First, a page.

Eight Days spanning from February 7th through February 14th is National Congenital Heart Defect Awareness Week. How appropriate that the last day of the week ends on Valentine’s Day, a holiday that is synonymous with hearts.
If you are not one of the 1.8 million American families affected by this disease, you’re probably asking what is a Congenital Heart Defect?
Congenital heart defects are conditions present at birth that affect how a baby's heart is made and the way it works. The defects can be present on the interior walls of the heart, the valves inside the heart, or the arteries and veins that carry blood between the heart and the body. Congenital Heart Disease is considered to be the most common birth defect, and is a leading cause of birth-defect related deaths worldwide.
Some heart defects can be recognized during prenatal care, such as through an ultra sound. Other defects can be recognized at birth through a bluish tint on the nails or the lips, and if the newborn has trouble breathing. Other heart defects cannot be determined until after birth and may not go undetected through childhood or adulthood. Often individuals who make it to adulthood without the birth defect being detected are a part of the lucky group who have simple conditions that require little to no treatment, and can easily be fixed. Others are born with more complex congenital heart defects. Complex heart defects that are noticed before, during, or shortly after delivery, may require medical care soon after birth.
Heart defects can be detected after birth through a pulse oximetry screening, which is a test to determine the amount of oxygen in the blood and pulse rate. Some hospitals will perform this screening on all babies as part of a routine, but this is not a mandatory procedure, and is not done in all hospitals. Often a screening will be suggested if the doctor or nurse has reason to believe the baby may have a heart defect.
The cause of most congenital heart defects is unknown. Some defects may be an unfortunate, unpreventable, natural occurrence of changes in their chromosomes. There are some risk factors, recently identified by The Centers for Disease Control and Prevention's National Birth Defects Prevention Study. Expectant mothers who are obese, diabetic, and smoke cigarettes during pregnancy increase their chances of having a baby born with a heart defect.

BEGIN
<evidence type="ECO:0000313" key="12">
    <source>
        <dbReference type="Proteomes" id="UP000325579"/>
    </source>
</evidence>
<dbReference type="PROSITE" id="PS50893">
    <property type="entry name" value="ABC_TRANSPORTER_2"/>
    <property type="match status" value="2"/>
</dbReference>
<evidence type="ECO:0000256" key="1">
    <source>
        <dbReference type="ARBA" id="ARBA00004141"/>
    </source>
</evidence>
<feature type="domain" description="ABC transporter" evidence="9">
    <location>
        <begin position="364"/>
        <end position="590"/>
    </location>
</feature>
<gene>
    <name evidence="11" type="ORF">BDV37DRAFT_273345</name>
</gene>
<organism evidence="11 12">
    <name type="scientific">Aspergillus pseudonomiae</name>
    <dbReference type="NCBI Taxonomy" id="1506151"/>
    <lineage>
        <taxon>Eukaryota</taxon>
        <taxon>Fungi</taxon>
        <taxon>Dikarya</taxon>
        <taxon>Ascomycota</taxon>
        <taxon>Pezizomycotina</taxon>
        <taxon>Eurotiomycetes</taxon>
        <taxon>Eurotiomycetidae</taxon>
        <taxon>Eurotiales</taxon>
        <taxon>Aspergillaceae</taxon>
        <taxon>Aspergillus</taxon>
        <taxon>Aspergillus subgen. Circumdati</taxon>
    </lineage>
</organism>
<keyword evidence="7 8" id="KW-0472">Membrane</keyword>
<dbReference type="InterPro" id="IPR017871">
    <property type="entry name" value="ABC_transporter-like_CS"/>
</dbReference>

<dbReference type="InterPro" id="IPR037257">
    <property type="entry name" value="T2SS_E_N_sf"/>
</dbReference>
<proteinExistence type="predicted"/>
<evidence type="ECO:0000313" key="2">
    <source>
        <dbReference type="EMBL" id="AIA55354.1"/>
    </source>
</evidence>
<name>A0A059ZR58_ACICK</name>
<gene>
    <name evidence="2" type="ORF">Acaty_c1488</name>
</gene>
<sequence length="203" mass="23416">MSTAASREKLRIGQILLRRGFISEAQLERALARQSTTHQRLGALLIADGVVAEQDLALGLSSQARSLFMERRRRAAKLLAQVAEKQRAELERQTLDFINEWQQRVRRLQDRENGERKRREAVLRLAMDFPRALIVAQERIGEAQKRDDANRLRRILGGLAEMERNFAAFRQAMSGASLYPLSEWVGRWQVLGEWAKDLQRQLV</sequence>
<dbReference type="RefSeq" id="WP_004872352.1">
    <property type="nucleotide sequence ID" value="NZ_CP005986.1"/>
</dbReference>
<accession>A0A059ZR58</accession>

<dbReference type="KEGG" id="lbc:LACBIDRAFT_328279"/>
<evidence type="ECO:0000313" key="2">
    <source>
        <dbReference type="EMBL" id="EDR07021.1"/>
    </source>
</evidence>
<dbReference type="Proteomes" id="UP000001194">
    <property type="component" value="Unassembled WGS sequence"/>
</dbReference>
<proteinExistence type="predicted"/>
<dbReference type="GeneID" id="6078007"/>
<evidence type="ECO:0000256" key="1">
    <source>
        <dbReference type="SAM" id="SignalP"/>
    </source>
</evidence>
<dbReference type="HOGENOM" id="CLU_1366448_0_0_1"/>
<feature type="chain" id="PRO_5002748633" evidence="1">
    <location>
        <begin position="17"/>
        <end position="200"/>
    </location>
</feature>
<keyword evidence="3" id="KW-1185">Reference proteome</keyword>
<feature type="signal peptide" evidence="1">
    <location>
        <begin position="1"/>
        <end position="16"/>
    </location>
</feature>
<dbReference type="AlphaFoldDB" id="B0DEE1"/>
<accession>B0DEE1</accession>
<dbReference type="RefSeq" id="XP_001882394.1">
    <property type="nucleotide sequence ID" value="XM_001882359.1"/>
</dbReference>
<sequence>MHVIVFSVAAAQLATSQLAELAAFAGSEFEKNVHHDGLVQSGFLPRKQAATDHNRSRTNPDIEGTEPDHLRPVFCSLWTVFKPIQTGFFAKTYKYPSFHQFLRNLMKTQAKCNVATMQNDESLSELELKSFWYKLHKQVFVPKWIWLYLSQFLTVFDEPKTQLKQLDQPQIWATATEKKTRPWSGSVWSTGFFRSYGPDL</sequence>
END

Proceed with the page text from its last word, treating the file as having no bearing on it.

While most of the risk factors for congenital heart defects can be attributed to an unhealthy mother, often heart defects, and other birth defects can be the result of a mother trying to keep herself health and follow her doctor’s orders. Selective serotonin reuptake inhibitors, or anti-depressants, such as Paxil have been determined by the FDA to cause congenital malformations if ingested in the first trimester of pregnancy. Celexa and Zoloft have also been associated with heart related birth defects.
In honor of National Congenital Heart Defect Awareness Week, Women who are pregnant or hoping to become pregnant, should talk to their doctors about their own health & pregnancy risk factors, as well as talk about current medications they are taking and how they could affect their pregnancy, or a potential pregnancy. Following delivery, be sure to ask your doctor about any heart defects screenings that may be performed, and whether or not a screening would be a good idea if it is not already part of their routine treatment.
To learn more about National Congenital Heart Defect Awareness Week please visit: tchin.org/aware